This module on Introduction to Marketing, part of a Principles of Marketing Course, focuses on helping students understand some of the fundamental concepts of marketing. It does this by providing students with a number of different definitions and examples of marketing, both academic and practitioner oriented, so that they can begin to form their own ideas about what constitutes marketing.
The major learning goal of this module is to prepare students so that they are able to develop an initial understanding of what marketing is at the beginning of a principles of marketing course. A significant component of this exploration is a variety of exercises delivered in a web based discussion format.
Target Student Population:
The target population for this material is undergraduate students at the beginning of a principles of marketing course. In some cases, the exercises and material may be appropriate for a graduate course in marketing management as well.
Prerequisite Knowledge or Skills:
Type of Material:
The material consists of information about what constitutes marketing from a variety of viewpoints, both academic and practitioner, plus directions for a series of exercises that direct students to apply ideas that have been discussed.
This material would be an excellent way to get students to begin to develop an understanding of marketing at the beginning of a principles of marketing course. The material can be used both in and out of the classroom as the basis for class discussion, independent assignments and study, and team work.
Students will need a computer with web browser software. Additionally, students may need software to access articles and view videos (the additional resources link may have links to information presented in a variety of formats).
Evaluation and Observation
This module is concise in that references are made to salient points in introductory marketing theory. Exercises are applied and fun and relate well to everyday living which should make it more interesting for students.
Most importantly, the material is current and well informed by scholarship and provides learners with the opportunity to experience real world application of theory that may be abstract.
The waving hand exercises are thought provoking and interesting. It would be very helpful to instructors to see some examples of how the student discussions ensued (it can be difficult to generate energy and keep the discussion going in these online forums as an instructor).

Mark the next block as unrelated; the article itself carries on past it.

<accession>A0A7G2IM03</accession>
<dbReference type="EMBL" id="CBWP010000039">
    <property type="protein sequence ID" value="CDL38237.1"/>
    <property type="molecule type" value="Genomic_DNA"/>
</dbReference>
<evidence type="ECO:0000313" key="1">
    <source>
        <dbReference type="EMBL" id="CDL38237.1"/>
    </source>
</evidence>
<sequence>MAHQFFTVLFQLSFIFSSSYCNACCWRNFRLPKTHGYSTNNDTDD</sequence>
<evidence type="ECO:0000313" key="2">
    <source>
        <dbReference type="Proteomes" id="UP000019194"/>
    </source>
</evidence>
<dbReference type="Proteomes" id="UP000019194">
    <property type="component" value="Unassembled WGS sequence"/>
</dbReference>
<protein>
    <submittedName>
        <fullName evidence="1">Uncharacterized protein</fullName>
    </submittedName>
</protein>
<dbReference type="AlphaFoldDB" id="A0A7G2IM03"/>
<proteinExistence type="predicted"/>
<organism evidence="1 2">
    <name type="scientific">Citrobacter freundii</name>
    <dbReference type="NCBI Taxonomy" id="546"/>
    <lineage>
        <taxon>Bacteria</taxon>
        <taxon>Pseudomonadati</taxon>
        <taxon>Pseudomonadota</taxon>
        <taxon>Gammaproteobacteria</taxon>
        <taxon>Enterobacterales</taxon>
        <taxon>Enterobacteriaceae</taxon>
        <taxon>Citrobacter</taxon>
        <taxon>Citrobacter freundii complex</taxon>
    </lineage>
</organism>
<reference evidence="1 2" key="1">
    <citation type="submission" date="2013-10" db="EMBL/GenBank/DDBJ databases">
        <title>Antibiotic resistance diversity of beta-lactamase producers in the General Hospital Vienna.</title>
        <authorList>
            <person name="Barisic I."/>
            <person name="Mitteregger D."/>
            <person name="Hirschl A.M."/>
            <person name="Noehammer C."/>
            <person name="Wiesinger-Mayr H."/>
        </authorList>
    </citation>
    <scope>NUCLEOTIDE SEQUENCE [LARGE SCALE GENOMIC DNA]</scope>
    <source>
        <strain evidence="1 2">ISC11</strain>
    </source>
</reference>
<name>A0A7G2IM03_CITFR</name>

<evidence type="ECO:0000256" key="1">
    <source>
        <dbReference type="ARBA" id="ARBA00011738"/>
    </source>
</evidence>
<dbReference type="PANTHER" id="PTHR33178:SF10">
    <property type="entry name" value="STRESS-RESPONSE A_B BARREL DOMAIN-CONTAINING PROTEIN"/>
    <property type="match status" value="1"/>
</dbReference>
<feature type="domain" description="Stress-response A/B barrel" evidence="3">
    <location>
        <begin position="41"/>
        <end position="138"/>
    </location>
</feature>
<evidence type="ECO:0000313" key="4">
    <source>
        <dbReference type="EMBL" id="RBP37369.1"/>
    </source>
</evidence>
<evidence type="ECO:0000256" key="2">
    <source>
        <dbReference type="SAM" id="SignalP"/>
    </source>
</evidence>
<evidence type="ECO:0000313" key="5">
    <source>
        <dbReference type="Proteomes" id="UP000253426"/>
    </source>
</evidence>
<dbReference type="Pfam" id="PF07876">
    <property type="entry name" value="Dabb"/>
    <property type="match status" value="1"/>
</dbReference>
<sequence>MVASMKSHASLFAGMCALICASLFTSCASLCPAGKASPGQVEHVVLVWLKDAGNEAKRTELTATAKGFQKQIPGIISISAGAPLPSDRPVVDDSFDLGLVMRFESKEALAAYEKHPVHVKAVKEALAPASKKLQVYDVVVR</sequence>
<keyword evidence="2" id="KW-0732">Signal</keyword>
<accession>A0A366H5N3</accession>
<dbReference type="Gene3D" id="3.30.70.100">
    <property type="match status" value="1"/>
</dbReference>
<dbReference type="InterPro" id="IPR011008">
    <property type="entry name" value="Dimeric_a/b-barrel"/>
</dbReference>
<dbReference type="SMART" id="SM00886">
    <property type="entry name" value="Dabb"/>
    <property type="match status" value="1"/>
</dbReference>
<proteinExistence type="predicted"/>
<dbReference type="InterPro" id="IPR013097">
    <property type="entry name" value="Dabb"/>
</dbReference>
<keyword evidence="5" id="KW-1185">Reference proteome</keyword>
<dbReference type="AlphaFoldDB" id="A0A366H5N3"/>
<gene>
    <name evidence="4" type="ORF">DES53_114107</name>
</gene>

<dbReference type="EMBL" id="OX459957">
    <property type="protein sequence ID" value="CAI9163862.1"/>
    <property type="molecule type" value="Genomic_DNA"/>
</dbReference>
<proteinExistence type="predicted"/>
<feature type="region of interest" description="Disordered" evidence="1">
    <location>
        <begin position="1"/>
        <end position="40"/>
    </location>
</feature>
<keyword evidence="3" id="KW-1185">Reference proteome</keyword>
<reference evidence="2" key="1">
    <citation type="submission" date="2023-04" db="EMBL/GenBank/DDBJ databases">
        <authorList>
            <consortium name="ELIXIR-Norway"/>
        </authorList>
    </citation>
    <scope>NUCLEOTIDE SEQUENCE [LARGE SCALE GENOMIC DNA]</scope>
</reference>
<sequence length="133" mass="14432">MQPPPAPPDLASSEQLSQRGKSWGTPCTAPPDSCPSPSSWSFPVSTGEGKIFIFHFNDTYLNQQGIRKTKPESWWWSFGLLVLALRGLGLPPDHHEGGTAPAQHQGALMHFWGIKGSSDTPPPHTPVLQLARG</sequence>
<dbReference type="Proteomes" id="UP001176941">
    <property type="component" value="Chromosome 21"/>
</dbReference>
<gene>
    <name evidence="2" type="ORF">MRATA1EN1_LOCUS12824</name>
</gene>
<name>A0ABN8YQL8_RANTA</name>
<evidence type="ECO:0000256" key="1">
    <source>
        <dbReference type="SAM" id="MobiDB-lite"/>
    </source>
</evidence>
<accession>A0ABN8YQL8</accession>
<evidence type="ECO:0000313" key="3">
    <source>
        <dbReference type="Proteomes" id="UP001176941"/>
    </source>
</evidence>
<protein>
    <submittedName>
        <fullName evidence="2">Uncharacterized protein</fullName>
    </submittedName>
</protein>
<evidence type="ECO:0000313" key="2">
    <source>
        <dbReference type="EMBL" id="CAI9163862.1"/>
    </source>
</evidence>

The author provides questions to initiate the critical thinking process and have students explore their own views. Professor Ripley clearly has dedicated significant time to identifying and providing relevant material that is engaging and educational. This is an extremely well-organized course module.
Because the site is not an independent module, instructors using the material in an introductory marketing course will need to ensure that they have covered relevant concepts in order to complete the material at the site.
Again, the exercises are an important component to the site; it would be useful to see some sample of student discussion.
Potential Effectiveness as a Teaching Tool
The material is likely to be very effective as a teaching tool. It motivates students to go beyond the usual (and rather boring) introductory material in a principles of marketing course, thus ensuring that they are interested and well prepared for the material in the rest of the course. The material is well organized and there is a logical progression of topics. The assignments are thought provoking and fun!
The waving hands exercises are very thoughtful and interesting. As this is an online course, however, I would suggest possibly adding an interactive dimension to the exercises. Instructors could require students to contemplate their classmates responses and whether they agree or disagree with their responses. Online debates would be very appropriate for some of the topics discussed in this type of introductory course.
Ease of Use for Both Students and Faculty
The material is extremely easy to use, for both students and faculty. It does not appear to present any potential technical problems and is easy to access. As noted earlier, this site is very well-organized, and thus, is easily navigated. The material is presented in a logical progressive manner so that students do not need to jump from area to area at the site. Additionally although the basis for this site is the Kotler text, the author of the module has organized it by topic so that it can be adapted by any instructor regardless of text.
Comments from Author:
One half of the waving hand questions require the students to send their answer to a WebCT Discussion Forum where indeed they do have to contemplate each others' answers and decide whether or not they agree with each other. We have some fascinating discusssions out of this, especially when we talk about the difference between a want and a need!